Plantation agriculture in the tropics - environmental issues

A.E. Hartemink

Research output: Contribution to journalArticleAcademicpeer-review

53 Citations (Scopus)


Plantation agriculture is more than 400 years old and contributes to the regional and national economies in many tropical countries. This paper reviews some of the main environmental issues related to plantation agriculture with perennial crops, including soil erosion, soil fertility decline, pollution, carbon sequestration and biodiversity. Soil erosion and soil fertility decline are of concern in some areas, but in most plantations these are being checked by cover crops and inorganic fertilizer applications. Few studies have been conducted on the issue of carbon sequestration under perennial plantation cropping. Reductions in deforestation yield much greater benefits for a reduction in CO2 emissions than expanding plantation agriculture. The biggest threat to biodiversity is the loss of habitat through expansion of the plantation area. Despite the environmental problems and concerns, this review has shown that crop yields of most perennial crops have increased over time due to improved crop husbandry including highyielding cultivars and improved soil management. It is likely that more attention will be given to the environmental aspects of plantation cropping due to the increasing environmental awareness in tropical countries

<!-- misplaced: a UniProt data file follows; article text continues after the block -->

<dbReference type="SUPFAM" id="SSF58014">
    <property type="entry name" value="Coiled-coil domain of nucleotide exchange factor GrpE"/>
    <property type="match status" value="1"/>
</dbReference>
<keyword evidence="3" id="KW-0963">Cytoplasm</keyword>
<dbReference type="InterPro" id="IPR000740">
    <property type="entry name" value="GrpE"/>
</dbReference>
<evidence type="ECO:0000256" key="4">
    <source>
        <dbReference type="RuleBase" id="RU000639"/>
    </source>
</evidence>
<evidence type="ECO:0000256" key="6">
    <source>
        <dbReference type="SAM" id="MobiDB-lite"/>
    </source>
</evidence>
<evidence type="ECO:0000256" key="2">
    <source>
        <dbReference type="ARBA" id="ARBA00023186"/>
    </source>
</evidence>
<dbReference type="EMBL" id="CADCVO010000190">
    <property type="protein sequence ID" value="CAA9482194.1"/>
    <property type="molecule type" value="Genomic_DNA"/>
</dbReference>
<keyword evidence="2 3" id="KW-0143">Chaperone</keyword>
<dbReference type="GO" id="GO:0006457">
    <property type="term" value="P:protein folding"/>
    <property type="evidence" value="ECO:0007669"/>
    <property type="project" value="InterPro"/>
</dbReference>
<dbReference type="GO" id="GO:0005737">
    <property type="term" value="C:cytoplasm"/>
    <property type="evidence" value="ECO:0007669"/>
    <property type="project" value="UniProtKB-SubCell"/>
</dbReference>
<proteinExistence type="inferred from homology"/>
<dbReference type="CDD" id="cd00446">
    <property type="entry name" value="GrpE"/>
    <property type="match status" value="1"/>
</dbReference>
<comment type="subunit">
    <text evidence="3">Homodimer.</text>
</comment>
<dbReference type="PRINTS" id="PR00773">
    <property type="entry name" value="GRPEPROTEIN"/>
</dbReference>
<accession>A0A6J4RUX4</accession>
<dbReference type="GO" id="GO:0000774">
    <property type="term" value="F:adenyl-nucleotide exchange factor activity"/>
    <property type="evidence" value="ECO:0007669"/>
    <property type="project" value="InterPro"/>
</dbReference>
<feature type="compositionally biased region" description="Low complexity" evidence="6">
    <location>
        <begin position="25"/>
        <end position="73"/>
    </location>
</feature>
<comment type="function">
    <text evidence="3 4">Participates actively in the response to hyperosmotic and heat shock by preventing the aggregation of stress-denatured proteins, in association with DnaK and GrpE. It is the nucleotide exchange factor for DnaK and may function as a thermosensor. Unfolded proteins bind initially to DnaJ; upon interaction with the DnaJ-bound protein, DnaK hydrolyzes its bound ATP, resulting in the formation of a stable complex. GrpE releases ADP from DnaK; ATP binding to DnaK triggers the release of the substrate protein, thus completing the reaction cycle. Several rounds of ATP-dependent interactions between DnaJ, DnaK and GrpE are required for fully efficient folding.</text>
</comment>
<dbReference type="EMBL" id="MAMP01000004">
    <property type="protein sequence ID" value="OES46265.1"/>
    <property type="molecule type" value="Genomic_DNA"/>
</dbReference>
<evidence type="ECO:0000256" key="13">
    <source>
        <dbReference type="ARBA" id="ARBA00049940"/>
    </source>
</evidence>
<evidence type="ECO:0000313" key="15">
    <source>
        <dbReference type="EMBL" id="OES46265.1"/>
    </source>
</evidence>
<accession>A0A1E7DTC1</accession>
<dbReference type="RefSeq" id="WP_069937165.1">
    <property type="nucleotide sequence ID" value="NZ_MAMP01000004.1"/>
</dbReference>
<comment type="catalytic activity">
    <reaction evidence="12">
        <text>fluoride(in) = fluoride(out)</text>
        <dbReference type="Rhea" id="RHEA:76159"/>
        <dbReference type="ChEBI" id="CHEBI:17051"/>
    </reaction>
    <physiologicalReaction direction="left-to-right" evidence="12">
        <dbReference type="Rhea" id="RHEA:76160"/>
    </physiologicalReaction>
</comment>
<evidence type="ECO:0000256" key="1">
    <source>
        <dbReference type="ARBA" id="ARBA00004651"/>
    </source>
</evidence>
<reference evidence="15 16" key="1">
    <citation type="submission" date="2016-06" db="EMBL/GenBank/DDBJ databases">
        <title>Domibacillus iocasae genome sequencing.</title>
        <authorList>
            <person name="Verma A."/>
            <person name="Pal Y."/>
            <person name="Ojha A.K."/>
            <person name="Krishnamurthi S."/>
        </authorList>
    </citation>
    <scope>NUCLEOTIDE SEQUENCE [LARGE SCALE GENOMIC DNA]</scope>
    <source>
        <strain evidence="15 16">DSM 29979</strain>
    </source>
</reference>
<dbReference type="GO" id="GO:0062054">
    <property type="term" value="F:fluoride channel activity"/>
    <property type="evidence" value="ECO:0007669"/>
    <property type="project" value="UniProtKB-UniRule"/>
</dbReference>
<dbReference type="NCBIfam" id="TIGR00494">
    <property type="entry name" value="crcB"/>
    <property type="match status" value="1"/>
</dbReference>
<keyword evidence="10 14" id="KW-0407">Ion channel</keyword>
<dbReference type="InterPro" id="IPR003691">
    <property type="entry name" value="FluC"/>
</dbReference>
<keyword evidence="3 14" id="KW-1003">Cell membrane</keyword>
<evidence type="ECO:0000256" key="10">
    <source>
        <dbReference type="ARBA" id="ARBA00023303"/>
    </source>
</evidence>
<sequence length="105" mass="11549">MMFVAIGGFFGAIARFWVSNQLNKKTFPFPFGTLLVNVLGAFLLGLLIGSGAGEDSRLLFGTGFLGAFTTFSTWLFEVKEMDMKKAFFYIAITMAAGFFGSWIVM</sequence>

Original languageEnglish
Pages (from-to)11-21
JournalOutlook on Agriculture
Issue number1
Publication statusPublished - 2005


  • soil-erosion
  • land-use
  • southwestern nigeria
  • agroforestry systems
  • different management
  • coffee plantations
  • nutrient status
  • tree crops
  • costa-rica
  • tea


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